What? No donuts?
From the moment I awake, my ears are searching for the sound of the horn in the distance. I can hear the birds, twittering, pinging, chirping and singing, welcoming the day as always. The consistent crashing of the waves on the beach. No sound from the towering gums in the forest alongside, the day must be still and calm. As I lie in bed wondering if the clock has yet passed 7am, I hear something in the distance, far across the forest and along the beach. At first it is so distant, so far away still, that I wonder if I’m imagining it. I freeze, crane my head to one side, even squinting my eyes in the effort to hear it again. Breathing slowly…waiting…willing that sound to come again. Beep Beep Hooonk. That’s it! No doubting it, the van is coming, filled with all kinds of things from necessities to fancies, for young and old. I leap out of bed and grab the key for the toilets. I figure I have about ten minutes until it will be at ours.
Our caravan is deep within the National Park, hidden from civilisation among kangaroos and kookaburras, forest and ocean. The nearest shop is an hours drive away along a sometimes-graded dirt road…not a drive my parents made unless absolutely necessary. So the arrival of the shop-van was something we anticipated when we had run out of basics like milk or bread, or when we had been away long enough that a newspaper was needed. And of course, alongside the essentials there was the ever-changing array of treats and sweets. Sometimes chocolate milk, other times fresh juice. Always brewed coffee and tea, fresh pastries if we were lucky and they’d not been snapped up by those before us en-route. The driver had a joke or a story for the adults, another for the kids, building our anticipation for the following day before leaving on this one. I loved it. And today, unlike most days, I had been given extra money to spend on whatever I chose.
By the time the horn blares again as they enter our park, I am almost salivating. Today we have been promised donuts. Fresh cinnamon donuts, still warm if we are lucky. As soon as the van turns into our road, I race out, waving my hand and beaming from ear to ear, my face almost bursting. He stops out front, pulls up the flap that covers the rear and peels back the canvas to expose the contents of that day. My eyes dart over the trays, from the bread rolls to the magazines, the packets of biscuits and nuts, the crates of chilled meats and dairy. Hanging from above there were packets of chips and nets filled with fruit. As he pulled out the specials of the day I couldn’t even hear what he was saying, the anticipation was overwhelming. It took a few seconds for me to realise I wasn’t finding any donuts, and at that same moment spot the empty basket right at the front. An empty basket with fallen sugar in the bottom. An empty basket where donuts had once sat. The smile fades from my face as I point at the basket and looked crestfallen to the driver. We had talked about the donuts for days previously. He had guaranteed – promised – that today would be the day. And the basket is empty. Mum sidles up alongside me and grabs for milk, fruit, maybe some yoghurt if there was any strawberry today. She’s oblivious to my disappointment, making small talk, browsing the tray and her searching her purse. When I look up, they are both looking at me. “Aren’t you getting a treat, dear?”, Mum asks, glancing past me back to our caravan, oblivious to my disappointment.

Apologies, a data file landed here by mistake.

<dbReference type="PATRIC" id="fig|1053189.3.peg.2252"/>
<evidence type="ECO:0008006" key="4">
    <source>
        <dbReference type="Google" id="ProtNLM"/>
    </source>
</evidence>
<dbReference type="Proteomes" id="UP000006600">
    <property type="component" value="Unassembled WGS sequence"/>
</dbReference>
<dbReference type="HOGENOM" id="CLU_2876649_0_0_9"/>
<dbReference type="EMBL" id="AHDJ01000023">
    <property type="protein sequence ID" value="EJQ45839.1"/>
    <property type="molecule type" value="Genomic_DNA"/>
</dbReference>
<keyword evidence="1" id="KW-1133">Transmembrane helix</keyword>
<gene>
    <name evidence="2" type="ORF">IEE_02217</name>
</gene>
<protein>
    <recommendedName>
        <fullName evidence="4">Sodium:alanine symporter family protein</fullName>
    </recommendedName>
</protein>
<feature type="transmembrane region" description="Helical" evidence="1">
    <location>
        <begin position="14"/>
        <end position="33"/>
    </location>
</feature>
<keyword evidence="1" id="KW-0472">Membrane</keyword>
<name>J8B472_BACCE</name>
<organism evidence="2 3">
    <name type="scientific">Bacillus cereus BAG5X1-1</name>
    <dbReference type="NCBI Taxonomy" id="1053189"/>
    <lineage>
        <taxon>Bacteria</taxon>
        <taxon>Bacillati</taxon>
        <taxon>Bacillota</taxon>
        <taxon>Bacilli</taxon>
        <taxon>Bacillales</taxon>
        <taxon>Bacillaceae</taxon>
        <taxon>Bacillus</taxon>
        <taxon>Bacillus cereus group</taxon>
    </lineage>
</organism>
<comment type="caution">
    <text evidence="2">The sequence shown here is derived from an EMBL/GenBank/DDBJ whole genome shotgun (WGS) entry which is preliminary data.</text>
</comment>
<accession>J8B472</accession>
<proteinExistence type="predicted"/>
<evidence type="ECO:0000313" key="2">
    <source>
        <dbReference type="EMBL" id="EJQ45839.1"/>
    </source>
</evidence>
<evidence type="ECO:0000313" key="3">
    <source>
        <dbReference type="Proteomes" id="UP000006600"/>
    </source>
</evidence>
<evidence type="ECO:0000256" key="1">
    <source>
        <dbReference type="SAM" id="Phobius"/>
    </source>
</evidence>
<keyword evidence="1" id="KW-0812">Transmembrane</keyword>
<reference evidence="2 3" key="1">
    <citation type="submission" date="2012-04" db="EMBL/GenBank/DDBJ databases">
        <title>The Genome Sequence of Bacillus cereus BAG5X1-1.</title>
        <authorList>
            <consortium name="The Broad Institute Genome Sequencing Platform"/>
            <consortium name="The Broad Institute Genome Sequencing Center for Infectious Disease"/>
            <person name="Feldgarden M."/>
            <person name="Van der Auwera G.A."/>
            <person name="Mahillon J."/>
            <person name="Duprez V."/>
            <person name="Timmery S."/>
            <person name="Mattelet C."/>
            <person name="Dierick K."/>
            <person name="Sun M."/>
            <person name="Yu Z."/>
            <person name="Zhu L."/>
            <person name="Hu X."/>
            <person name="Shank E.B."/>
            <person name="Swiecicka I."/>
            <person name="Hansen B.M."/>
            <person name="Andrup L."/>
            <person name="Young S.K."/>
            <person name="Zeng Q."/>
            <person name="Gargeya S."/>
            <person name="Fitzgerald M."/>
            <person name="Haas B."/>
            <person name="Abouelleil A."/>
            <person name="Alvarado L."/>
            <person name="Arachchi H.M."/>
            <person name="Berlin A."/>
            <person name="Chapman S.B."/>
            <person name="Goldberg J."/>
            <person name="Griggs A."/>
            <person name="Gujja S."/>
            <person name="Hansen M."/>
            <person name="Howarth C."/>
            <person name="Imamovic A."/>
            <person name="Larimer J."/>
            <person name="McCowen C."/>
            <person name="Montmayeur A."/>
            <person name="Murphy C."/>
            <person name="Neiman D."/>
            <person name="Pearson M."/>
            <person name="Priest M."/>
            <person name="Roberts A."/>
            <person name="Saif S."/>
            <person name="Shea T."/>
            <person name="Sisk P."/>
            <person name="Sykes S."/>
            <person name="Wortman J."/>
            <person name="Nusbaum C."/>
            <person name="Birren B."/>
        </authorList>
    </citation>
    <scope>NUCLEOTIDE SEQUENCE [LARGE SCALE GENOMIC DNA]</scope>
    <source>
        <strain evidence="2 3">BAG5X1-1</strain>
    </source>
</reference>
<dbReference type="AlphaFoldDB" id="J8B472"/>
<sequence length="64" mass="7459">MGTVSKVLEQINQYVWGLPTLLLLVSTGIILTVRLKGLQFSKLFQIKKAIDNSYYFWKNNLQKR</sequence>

I look up, not too sure how to proceed with this scenario. And as I do, I see a smile crawl over his face and realise he is holding something in a paper bag that he’s grabbed from the front. All over again my face lights up, my eyes pop open and I reach out hopefully. “You didn’t think I’d forgotten your special order, did you?”, he asks as he opens the bag to reveal two perfectly round and sugary-sweet donuts. The smell wafts up to my nose and I’m salivating all over again. The relief, the excitement, the gratitude all rolled into one giant whoop as I handed over my money, blushing as I gush out my thanks. “See you tomorrow, then”, he says as he climbs back into the van and lays on the horn again. Moving on, with that empty donut bowl now moved to the back.
Moving on to the next family, the next park, the next beach. Leaving me floating in a donut-fuelled happiness glow, knowing tomorrow he will come and again and I ask for a full report. And I’ll be able to give one.